Today they were stomping around outside, grunting in the way only a broody Hen can.  Fullblown, nestbox hogging, broodiness was imminent.  The weather has been horrible, so I left them to it.

This evening, they hogged the nest box and refused to let Lotti (Exch Leghorn, and botto of the pecking order) in.  And if Lotti can't get in the nest box, she can't stay in the Cube. The others rarely let her sit on the roosting bars with them.  I have provided alternative sleeping accomodation for Lotti, but she didn't want to use it today.   There was quite a racket at bedtime, as Lotti was shouting at the top of her voice.

I had foreseen this eventuality, and the noise meant I couldn't put it off any longer. So I went out in the rain and put my plan into action. The plan was simple.

The other Cube, the one which is used for the chicks and lives the rest of the time next to the main cube, was brought into action.

The two very angry ladies were removed frin the nesting box of the Home Cube to the Other Cube.  No material in the nestbox and no partition separating the nestbox from the roosting bars.  Hopefully the air flow will cool them down.

I moved a feeder and a waterer into the run,  and they both came stomping down the ladder to express their rage. Express it they did.

The kerfuffle disturbed Custard and Roobarb, who had gone to bed next door. They came out to see what was going on.  While they were out, Lotti popped in....but finding no one else in bed, she came out too.

I dug up a couple of DH's lettuces, one for each set of hens.

Poppy and Florence were grumbling non stop as they tucked in to theirs.

I had to split up the other lettuce to make sure that everyone got some.

Of course Lotti is now lost without Poppy.  Maybe I should have put her in with Florence and Poppy?

Sometimes a run-cam is not a good thing to have.

How was it for you?


I went to bed at 10, leaving DH watching a film.

I felt a bit like I was lying on a drum.  I think it was the difference between the sagginess of the old mattress, and the tightness of the new. 

I was asleep a few minutes after getting into bed.  I know, because DH came up to see how the bed was, found me asleep, and woke me up. Unintentionally.

I woke up just after midnight, and just after 2am. On neither occasion was DH in bed.  I knew that he had fallen aslweep downstairs in front of the TV. I knew I should get up and wake him.  But I just couldn't make myself get out of bed.

I woke after 3ish, hearing the cat making a noise on the landing.  I lay there, straining to hear if she was having a fit. DH was in bed, I hadn't woken up when he got in.    I got up in the end, and found her on the stairs, rigid.  Not through a fit though. Rigid, watching Washburn try to retrieve a mouse he'd lost in the hall.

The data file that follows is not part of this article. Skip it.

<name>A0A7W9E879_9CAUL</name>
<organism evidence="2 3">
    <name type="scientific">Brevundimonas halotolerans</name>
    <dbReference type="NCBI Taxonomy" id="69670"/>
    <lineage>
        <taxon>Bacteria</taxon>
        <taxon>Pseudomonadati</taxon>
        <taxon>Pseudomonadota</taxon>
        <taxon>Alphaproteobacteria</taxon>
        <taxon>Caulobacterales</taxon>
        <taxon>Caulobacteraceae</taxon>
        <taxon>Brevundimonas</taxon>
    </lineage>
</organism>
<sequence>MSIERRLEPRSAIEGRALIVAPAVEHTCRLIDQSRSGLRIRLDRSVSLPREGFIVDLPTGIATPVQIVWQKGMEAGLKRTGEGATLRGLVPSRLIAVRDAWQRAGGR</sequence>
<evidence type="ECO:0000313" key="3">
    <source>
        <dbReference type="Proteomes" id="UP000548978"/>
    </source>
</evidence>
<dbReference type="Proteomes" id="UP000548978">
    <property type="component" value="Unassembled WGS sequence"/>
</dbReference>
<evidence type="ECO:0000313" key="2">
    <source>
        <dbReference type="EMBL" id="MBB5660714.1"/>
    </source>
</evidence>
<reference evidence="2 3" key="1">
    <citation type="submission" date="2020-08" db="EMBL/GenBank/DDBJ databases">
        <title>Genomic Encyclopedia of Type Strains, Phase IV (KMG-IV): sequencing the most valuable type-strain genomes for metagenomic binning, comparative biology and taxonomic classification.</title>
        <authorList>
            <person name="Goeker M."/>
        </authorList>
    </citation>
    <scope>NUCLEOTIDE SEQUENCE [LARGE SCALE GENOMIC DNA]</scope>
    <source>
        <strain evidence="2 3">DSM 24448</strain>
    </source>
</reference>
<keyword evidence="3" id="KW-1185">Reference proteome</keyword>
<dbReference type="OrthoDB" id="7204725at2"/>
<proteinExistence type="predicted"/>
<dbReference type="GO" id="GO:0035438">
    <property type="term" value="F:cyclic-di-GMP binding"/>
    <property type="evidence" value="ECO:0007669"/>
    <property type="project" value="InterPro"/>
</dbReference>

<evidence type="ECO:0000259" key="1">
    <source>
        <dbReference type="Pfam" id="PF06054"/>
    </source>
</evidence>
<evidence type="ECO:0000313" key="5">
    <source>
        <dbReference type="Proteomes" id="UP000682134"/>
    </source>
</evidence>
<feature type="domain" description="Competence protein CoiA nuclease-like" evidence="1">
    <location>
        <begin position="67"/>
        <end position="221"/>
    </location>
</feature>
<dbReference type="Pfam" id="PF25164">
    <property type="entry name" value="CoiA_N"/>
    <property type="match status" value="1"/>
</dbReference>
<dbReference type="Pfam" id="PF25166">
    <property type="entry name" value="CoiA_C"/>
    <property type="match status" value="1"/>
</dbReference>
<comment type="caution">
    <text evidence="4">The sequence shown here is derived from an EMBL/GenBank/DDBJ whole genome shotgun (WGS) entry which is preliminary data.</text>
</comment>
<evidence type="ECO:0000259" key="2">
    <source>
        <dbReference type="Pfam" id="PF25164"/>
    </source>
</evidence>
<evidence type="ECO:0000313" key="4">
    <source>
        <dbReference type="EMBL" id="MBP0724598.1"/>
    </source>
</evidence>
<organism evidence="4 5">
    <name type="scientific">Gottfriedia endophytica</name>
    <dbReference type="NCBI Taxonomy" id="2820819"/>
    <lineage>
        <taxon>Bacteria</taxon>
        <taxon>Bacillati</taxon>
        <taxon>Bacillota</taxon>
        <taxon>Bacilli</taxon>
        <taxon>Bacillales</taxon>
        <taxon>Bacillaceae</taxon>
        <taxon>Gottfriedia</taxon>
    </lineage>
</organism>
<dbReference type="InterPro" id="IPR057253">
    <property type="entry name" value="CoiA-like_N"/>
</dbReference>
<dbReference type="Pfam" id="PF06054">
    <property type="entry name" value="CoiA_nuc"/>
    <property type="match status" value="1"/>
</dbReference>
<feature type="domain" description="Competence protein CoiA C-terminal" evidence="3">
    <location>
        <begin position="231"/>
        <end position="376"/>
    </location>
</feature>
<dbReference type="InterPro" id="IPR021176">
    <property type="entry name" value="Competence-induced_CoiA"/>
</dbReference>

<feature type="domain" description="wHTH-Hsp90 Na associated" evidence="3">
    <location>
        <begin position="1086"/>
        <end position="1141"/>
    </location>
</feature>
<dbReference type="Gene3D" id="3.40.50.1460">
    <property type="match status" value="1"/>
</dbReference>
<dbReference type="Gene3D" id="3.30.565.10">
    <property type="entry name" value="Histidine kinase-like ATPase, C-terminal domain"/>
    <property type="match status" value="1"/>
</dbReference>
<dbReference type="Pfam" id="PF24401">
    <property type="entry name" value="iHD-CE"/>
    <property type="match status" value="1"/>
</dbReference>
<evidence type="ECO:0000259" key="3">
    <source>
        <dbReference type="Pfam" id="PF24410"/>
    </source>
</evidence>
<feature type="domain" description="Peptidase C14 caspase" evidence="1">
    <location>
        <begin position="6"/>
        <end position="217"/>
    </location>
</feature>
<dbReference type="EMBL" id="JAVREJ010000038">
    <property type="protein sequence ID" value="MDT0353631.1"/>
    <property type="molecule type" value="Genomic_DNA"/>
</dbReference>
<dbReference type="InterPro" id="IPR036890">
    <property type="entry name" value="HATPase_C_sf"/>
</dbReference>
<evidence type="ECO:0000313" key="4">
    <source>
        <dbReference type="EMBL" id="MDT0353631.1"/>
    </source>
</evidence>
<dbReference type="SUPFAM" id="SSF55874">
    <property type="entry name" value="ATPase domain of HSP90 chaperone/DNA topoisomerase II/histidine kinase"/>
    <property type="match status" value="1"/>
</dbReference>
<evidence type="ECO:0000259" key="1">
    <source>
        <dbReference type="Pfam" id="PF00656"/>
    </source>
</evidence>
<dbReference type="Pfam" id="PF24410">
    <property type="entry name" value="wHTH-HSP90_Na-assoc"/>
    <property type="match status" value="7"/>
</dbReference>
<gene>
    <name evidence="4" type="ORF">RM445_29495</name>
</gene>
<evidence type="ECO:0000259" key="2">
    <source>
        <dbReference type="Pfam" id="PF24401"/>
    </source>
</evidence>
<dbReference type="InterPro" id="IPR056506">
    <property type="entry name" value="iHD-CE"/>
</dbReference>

Because the mouse was obviously very much alive, I tramped downstairs, and attempted to catch it. I failed, and it ran under the stairs, followed by Wash. I waited for Wash to flush it out.  I missed it, and it ran into the kitchen.

DH appeared. I explained what had happened, as I watched the mouse disappear into the living room and hide under the sofa.  I couldn't retrieve it.   To my shame, I left it to its fate and went back to bed.  I'm going to pay for that at some point. 

Around 4am, I woke because it was raining heavily.

At 4.30, Isabelle jumped onto the bed and nuzzled for a stroke.  She was a bit damp. Rain. Or maybe not.

I turned the light on and checked her.  It didn't look like urine.  She wasn't demanding food (and she's always ravenous after a fit).  I got up anyway and traipsed round the house to see if I could see any evidence of a fit. Nothing.

At 7am, the radio woke me.

At 8am DH bought me a cup of tea.

Yes, the bed was much more comfortable. 

Hopefully tonight will be less eventful.

Friday, 9 May 2014

New Mattress

At my last Chiro appointment, Tanya mentioned that I had a lot of misalignment.  I mentioned that I had noticed that our mattress (memory foam, now over 8 years old) was sagging - maybe that was contributing?  Coincidentally, DH said that he'd been having trouble sleeping, so I raised the idea of buying a new mattress.

We did.

We didn't want the same one that we had, and we didn't really want a pocket sprung mattress either. Been there too,  great until the buttons start to go.

So, on Tuesday we went back to the Back specialist shop, and tried out their range.  We were there for some time, as we wanted to spend enough time on each mattress to get a proper feel of it.  The assistant took pics of my spine alignment so he could advise on which mattress was best for my poor back.

By the time we'd tried them all once,  and tried three of them at least twice more,  DH and I had an idea of what our preference was.   We asked the assistant what the spine analysis showed.   Rather surprisingly,  his appraisal of suitability matched our preference.

So, we ordered our preferred choice.  It's some gel thing, which I am hoping will have the additonal bemefit of helping keep me cool when the menopause strikes (which will be in the lifetime of this mattress)

That night the current mattress seemed even more uncomfortable.  or so we both independently imagined.

The delivery firm phoned on Wedensday to arrange delivery for today (Friday).  Wednesday was uncomfortable. Thursday arrived , and I was thinking "only one more (lack of) sleep".

The new mattress arrived today, and it's on the bed now.